Wolf Administration Highlights How Back to Work Plan Addresses Need for Additional Investments in Manufacturing Industry

Harrisburg, PA – Today, Department of Community and Economic Development (DCED) Deputy Secretary Steve D’Ettorre was joined by Ruth McClellan, director of engineering at Whirley-DrinkWorks! and Susan Hileman, COVID-19 Recovery Program (CRP) manager at the Northwest Industrial Resource Center to highlight how Governor Tom Wolf’s Back to Work PA plan would address the need for increased investments into Pennsylvania’s manufacturing industry as the state moves forward in COVID-19 recovery.

“Pennsylvania’s manufacturing industry has historically answered the call during challenging times—from the 2008 recession to the COVID-19 pandemic today,” said D’Ettorre. “Supply chain issues have been presented across the country as a result of the coronavirus, but we know our state’s manufacturing sector is poised to compete nationally and globally to address supply chain needs. Consequently, the industry needs a skilled workforce that can support its increased production. There has never been a more critical time to support manufacturing in the state and boost its capabilities as we continue to move forward in pandemic recovery.”

Back to Work PA would invest in Pennsylvania’s manufacturing workforce by expanding on registered apprenticeship programs and education/training opportunities that support middle-skill jobs and the skilled-trades, connecting workers with education and training opportunities that result in family-sustaining wages. Additionally, Back to Work PA supports the manufacturing industry through a strong reshoring initiative with prioritization and recapitalization of existing programs, allowing for flexible resources to meet businesses at their needs. Major investments would be made into resources like:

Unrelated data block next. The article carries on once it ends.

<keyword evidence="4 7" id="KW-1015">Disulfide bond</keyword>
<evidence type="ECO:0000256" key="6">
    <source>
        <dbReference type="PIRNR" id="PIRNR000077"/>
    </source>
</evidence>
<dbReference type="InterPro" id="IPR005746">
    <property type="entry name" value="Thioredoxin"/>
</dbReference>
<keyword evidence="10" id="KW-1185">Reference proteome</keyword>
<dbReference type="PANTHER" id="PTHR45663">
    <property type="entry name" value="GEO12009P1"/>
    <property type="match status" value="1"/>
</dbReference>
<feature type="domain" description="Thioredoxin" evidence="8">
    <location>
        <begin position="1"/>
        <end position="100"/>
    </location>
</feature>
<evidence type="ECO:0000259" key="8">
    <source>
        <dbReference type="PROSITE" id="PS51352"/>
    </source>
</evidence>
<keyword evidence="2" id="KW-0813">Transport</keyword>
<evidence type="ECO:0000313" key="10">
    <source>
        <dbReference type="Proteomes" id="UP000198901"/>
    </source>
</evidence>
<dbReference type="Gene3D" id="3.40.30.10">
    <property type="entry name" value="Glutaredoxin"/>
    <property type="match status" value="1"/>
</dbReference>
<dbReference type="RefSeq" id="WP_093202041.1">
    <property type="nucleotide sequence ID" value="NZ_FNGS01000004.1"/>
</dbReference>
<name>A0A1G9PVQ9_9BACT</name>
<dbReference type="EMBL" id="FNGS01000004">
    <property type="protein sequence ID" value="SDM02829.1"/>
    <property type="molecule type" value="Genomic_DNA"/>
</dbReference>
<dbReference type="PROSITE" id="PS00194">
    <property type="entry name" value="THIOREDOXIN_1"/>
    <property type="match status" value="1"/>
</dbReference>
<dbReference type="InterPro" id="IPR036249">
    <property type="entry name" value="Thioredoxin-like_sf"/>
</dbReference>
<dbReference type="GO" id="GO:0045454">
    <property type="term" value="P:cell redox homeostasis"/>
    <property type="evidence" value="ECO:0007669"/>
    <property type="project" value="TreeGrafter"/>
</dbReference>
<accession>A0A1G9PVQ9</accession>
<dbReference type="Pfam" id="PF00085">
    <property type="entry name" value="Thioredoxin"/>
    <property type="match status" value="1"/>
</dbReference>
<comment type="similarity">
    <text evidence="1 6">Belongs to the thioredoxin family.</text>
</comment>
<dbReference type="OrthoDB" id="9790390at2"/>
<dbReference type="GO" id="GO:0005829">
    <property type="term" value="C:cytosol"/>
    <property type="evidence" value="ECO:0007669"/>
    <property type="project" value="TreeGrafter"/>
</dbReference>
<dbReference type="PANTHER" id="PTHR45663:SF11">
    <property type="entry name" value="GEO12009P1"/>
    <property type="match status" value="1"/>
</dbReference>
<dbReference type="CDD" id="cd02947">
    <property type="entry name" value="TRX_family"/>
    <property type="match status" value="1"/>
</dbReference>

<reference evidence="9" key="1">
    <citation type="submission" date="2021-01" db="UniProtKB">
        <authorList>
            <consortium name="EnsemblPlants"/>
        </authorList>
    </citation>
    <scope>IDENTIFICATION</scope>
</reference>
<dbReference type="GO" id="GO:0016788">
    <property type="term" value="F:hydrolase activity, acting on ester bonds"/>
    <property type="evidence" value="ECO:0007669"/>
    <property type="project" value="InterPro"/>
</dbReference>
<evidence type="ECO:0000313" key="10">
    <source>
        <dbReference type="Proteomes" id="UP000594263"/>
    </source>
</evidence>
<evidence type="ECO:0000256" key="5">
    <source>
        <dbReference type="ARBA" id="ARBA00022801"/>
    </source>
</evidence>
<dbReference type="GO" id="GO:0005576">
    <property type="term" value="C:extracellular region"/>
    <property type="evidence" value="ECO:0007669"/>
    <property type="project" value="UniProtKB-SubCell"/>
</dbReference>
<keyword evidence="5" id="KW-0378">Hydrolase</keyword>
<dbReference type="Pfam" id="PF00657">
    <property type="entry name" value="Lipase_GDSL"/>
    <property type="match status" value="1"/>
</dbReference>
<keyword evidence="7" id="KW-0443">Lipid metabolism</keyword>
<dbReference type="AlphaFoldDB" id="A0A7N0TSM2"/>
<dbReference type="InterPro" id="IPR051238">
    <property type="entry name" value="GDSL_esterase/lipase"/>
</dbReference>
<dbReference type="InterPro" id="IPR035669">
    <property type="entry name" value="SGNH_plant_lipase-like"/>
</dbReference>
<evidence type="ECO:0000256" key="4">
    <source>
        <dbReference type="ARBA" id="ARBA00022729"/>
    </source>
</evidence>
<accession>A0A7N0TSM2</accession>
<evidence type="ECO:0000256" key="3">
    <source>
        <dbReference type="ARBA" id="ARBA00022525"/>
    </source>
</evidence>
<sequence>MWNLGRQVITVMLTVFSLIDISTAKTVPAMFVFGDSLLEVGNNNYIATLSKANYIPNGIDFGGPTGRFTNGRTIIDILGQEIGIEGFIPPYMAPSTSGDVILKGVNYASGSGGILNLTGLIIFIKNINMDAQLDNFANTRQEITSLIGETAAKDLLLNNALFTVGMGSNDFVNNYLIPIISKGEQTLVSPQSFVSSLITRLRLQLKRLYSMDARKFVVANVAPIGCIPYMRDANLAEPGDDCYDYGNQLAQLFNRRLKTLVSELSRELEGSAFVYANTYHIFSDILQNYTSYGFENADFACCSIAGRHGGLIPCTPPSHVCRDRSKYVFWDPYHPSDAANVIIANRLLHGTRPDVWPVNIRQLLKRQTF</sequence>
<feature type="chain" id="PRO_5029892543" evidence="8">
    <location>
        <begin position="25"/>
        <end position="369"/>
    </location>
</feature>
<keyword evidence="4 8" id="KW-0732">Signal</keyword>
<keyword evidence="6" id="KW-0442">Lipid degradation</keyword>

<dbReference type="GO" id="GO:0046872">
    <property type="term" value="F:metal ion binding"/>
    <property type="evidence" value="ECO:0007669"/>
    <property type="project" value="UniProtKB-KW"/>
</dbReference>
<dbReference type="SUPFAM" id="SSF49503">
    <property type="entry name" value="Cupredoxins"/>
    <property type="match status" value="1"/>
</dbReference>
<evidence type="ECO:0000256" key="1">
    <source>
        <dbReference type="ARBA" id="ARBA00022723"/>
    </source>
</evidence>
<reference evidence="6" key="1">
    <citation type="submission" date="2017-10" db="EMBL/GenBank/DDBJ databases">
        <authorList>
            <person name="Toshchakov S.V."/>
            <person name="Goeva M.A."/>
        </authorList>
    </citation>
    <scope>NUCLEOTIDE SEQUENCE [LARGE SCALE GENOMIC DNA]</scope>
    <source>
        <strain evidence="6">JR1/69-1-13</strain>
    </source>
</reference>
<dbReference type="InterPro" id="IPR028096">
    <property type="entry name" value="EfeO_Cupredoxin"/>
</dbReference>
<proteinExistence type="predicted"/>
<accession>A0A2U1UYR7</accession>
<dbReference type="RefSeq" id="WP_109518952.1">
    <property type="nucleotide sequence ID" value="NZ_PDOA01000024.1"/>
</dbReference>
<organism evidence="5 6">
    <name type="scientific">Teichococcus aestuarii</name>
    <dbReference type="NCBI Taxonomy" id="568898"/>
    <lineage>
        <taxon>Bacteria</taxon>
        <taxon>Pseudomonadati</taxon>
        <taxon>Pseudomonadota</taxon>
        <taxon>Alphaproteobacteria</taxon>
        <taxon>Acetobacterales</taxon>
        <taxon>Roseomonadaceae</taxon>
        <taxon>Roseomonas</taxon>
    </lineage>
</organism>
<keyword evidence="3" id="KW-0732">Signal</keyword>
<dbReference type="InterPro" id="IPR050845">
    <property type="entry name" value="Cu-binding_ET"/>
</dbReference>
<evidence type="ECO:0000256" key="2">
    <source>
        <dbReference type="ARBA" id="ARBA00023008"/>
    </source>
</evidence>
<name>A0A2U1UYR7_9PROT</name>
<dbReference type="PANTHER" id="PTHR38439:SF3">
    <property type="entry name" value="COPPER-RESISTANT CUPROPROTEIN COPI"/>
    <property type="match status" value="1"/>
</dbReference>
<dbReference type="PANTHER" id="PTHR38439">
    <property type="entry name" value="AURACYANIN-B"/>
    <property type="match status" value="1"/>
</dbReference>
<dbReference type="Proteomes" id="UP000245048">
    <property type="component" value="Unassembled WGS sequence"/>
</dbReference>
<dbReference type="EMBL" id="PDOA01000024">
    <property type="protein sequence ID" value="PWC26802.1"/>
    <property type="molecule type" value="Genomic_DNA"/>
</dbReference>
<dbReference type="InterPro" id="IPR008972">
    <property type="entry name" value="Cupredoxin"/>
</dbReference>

“Whirley-DrinkWorks! is committed to successfully marketing our products and services to customers,” said McClellan. “The support we have received through state and NWIRC resources is greatly appreciated and crucial as we continue to serve our consumers—and for the industry as a whole moving forward from the pandemic.”

Back to Work PA builds on recommendations from the Keystone Economic Development and Workforce Command Center’s annual report, published in January 2020 and would be funded by a commonsense extraction tax on the natural gas industry, which would allow for an injection of $3 billion to enhance existing initiatives and create new, innovative programs to address barriers that are holding back our workforce.

“Manufacturing is the backbone of our communities, especially in our more rural areas. While most companies were not completely shut down during the pandemic, the vast majority were significantly affected with lost sales, changes in production due to employee impacts, technology issues or supply chain disruptions. Those who were struggling prior to COVID-19 have been the most impacted,” said Hileman. “A critical aspect in recovery will be to find new customers or markets, as well as to upgrade technology including cybersecurity, increase process efficiencies and address skillsets of employees to be more competitive.”

The administration is calling for funding for this $3 billion investment to come from a commonsense severance tax on natural gas extraction. Pennsylvania remains the only gas-producing state without a severance tax and trails only Texas in natural gas production. The proposed severance tax would align with other major natural gas-producing states and prop the commonwealth up with the successes of these other states have seen, like infrastructure improvements, improved educational systems, and lower taxes.

For more information about the Department of Community and Economic Development, visit the DCED website, and be sure to stay up-to-date with all of our agency news on Facebook, Twitter, and LinkedIn.

MEDIA CONTACT:
Casey Smith, DCED, casesmith@pa.gov

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